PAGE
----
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Pentagon mulls $150 million upgrade for Gitmo
Question of the Day
The Pentagon is mulling a $150 million overhaul of the U.S. detention facility at Guantanamo Bay, including building a new dining hall, hospital and barracks for the guards.
The project was recommended by Guantanamo’s top general and has come amid complaints by detainees’ lawyers that many of the conditions in the prison are unsatisfactory or even life-threatening, NBC News reports.
Hunger strikers have tripled in the last two weeks, with many being force fed through tubes. Military officials have denied anyone’s life is at risk, but they have also said tensions among the inmates is growing, since the president has yet to close down the facility as promised.
“They had great optimism that Guantanamo would be closed,” said Gen. John Kelly when asked about the hunger strikes during testimony before the House Armed Services Committee, according to NBC News. “They were devastated, apparently… when the president backed off — at least their perception — of closing the facility.”
“He said nothing about it in his inauguration speech,” Gen. Kelly continued. “He said nothing about it in his State of the Union speech. He has said nothing about it. He’s not — he’s not restaffing the office that … looks at closing the facility.”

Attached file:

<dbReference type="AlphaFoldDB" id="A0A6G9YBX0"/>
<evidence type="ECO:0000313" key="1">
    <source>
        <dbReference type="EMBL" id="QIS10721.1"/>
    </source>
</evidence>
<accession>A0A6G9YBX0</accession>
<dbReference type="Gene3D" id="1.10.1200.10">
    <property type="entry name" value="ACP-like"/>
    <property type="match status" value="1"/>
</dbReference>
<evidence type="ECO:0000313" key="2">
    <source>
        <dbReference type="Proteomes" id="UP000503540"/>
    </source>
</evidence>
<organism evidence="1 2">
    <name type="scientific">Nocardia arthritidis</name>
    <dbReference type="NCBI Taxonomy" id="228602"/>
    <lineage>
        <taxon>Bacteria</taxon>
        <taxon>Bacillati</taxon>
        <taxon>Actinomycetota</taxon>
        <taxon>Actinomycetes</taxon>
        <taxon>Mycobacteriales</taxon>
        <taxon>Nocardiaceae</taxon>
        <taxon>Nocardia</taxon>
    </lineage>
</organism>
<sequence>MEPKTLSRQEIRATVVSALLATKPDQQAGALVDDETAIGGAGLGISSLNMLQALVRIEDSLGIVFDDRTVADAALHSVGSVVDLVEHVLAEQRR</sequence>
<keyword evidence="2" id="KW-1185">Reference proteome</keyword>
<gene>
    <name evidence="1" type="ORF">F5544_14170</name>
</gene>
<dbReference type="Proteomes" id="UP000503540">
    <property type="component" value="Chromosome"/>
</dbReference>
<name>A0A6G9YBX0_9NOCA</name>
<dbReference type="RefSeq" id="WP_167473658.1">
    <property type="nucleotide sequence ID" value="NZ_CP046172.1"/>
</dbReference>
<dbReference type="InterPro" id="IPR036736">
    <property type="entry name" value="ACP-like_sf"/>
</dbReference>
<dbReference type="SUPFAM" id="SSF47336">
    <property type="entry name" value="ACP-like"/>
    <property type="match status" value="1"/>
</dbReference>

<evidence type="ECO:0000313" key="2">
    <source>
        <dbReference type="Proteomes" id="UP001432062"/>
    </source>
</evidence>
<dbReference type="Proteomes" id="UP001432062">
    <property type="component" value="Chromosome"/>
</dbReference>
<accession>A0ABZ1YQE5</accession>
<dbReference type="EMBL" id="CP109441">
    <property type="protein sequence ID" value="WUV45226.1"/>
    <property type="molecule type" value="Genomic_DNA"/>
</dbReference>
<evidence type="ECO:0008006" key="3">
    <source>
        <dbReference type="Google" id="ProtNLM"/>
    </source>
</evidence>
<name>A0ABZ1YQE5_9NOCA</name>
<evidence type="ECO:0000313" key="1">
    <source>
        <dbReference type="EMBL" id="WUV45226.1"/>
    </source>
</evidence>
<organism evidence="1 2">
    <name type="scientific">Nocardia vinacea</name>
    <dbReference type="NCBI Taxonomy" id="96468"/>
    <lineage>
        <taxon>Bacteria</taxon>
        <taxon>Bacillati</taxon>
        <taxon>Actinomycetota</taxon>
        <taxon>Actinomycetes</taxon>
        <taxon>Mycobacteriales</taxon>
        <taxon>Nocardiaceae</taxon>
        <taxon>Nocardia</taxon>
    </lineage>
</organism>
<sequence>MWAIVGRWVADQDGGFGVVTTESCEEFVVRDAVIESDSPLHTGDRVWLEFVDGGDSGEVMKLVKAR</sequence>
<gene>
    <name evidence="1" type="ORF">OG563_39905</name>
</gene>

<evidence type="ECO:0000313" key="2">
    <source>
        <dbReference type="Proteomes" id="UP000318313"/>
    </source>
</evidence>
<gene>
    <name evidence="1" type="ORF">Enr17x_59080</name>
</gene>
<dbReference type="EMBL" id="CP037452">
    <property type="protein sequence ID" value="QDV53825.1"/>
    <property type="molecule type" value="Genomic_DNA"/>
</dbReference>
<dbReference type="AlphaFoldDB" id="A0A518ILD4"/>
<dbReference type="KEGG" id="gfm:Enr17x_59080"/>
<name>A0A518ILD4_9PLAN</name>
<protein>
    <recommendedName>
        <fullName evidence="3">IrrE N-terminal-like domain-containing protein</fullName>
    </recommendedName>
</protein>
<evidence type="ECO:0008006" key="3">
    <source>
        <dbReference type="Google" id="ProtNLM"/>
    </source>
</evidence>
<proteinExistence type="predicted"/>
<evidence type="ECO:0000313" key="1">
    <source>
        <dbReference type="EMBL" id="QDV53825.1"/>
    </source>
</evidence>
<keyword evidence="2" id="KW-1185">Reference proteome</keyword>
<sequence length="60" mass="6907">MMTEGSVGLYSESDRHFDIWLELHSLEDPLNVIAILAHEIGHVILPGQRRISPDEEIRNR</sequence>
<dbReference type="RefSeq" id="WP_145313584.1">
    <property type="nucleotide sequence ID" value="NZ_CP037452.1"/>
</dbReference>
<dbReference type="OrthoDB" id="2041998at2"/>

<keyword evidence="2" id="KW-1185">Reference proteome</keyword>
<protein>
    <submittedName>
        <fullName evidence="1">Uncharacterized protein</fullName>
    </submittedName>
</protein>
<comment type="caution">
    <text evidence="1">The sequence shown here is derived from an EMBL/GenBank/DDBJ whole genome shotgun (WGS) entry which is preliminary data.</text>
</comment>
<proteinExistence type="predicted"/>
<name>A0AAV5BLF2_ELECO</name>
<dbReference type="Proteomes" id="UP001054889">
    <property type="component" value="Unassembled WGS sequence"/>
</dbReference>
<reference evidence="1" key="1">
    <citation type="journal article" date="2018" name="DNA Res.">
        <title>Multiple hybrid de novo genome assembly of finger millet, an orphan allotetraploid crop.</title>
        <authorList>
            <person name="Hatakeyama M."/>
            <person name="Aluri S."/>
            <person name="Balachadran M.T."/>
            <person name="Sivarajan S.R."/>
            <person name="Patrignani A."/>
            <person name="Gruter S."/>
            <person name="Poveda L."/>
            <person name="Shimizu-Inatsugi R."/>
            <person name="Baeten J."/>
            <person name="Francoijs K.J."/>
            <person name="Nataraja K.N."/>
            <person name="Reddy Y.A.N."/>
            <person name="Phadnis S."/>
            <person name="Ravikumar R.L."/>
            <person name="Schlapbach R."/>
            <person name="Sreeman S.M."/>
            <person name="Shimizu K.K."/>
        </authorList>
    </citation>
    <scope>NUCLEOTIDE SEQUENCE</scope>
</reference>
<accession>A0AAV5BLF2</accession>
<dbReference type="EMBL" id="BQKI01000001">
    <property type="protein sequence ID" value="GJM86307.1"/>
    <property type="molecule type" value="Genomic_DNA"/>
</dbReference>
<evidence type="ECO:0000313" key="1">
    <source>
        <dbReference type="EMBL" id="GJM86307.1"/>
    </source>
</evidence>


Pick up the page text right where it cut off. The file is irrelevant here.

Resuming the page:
The White House says it is committed to shutting down the prison but is being blocked by Congress.
Guantanamo has an operating budget this year of nearly $177 million, making it the country’s most expensive prison per capita by far, according to NBC News.
Gen. Kelly, who recommended the ambitious project, said the guard barracks are plagued by mold and need to be replaced. The proposal also outlines a new $12 million dining hall for the troops, a new $11.2 million hospital and medical units for the detainees, a $9.9 million “legal meeting complex” where lawyers can meet their detainee clients, and a $10.8 million “communications network facility” to store data, including computer records and tapes of interrogations, which has been required by a federal court order, NBC News reports.
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About the Author
Jessica Chasmar is a continuous news writer for The Washington Times. Previously, she was part of the start-up team for The Washington Times’ digital aggregation product, Times247. She can be reached at firstname.lastname@example.org.
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